CCLA has a legal duty of care to employees to ensure health at work, as set out in the Health and Safety at Work Act 1974 and the Management of Health and Safety at Work Regulations 1999. The organisation will ensure that its policies and practices reflect this duty and review the operation of these documents at regular intervals.

Line managers

Line managers will put in place measures to minimise the risks to employee wellbeing, particularly from negative pressure at work. Managers must familiarise themselves with the Health and Safety Executive's stress management standards, and use these to mitigate psychological risks in their teams. For example, managers should ensure that employees understand their role within the team and receive the necessary information and support from managers and team members to do their job. Managers must also familiarise themselves with the organisation's policies on diversity and tackling inappropriate behaviour in order to support staff, for example on bullying and harassment issues.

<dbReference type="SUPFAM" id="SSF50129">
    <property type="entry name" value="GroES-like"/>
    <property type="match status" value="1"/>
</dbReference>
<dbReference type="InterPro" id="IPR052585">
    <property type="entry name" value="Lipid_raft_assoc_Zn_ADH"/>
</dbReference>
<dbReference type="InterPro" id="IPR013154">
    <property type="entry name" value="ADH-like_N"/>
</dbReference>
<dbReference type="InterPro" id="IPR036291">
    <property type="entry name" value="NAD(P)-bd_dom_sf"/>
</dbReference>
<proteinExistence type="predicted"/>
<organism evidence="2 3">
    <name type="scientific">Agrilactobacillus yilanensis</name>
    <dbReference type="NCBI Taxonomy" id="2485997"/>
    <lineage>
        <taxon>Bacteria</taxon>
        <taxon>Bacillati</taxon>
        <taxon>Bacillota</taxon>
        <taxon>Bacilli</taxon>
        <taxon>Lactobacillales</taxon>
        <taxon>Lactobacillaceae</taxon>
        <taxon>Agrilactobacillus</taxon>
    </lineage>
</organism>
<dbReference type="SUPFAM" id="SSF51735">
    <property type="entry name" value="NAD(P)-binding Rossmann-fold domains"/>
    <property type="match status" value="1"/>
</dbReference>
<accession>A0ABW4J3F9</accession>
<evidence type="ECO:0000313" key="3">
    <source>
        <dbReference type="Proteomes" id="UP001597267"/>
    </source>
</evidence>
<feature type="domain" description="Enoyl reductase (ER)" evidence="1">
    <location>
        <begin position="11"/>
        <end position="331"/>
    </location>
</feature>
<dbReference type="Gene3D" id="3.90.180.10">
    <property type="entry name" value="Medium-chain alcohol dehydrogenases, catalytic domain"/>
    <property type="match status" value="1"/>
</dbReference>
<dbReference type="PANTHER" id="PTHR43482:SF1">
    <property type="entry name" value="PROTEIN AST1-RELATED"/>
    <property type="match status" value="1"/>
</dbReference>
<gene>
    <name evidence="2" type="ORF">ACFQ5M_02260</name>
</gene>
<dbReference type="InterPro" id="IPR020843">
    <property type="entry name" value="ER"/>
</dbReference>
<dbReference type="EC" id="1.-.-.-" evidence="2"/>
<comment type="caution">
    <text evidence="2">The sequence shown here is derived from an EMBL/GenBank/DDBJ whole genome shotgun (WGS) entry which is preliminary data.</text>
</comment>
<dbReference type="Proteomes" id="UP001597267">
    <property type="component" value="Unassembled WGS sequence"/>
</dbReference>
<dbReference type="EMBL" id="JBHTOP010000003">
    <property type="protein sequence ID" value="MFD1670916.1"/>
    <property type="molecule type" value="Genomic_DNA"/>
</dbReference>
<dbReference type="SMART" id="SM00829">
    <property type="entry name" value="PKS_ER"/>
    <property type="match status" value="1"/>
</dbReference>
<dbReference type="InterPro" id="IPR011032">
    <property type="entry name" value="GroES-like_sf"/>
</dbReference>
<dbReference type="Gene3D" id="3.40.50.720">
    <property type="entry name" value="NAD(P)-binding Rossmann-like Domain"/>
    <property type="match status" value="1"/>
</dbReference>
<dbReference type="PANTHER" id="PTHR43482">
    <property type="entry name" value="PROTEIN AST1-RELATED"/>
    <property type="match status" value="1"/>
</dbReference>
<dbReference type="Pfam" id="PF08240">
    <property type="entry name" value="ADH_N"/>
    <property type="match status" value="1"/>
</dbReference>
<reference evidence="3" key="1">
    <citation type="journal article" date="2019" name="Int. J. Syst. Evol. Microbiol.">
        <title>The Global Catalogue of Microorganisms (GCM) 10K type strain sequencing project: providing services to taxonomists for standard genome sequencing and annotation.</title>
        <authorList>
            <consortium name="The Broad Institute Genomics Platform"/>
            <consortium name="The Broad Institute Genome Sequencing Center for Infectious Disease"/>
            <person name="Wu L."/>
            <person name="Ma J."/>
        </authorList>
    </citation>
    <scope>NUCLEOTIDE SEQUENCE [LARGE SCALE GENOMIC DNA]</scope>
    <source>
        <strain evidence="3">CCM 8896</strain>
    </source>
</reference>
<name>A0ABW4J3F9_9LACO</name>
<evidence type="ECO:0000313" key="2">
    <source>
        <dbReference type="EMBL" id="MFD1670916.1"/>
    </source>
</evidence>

In particular, line managers must ensure that they take steps to reduce the risks to employee health and wellbeing by:

  • Ensuring that the right people are recruited to the right jobs and that a good match is obtained between individuals recruited and job descriptions/specifications.
  • Keeping employees in the team up to date with developments at work and how these might affect their job and workload.
  • Ensuring that employees know who to approach with problems concerning their role and how to pursue issues with senior management.
  • Making sure jobs are designed fairly and that work is allocated appropriately between teams.
  • Ensuring that work stations are regularly assessed to ensure that they are appropriate and fit for purpose.

Human resources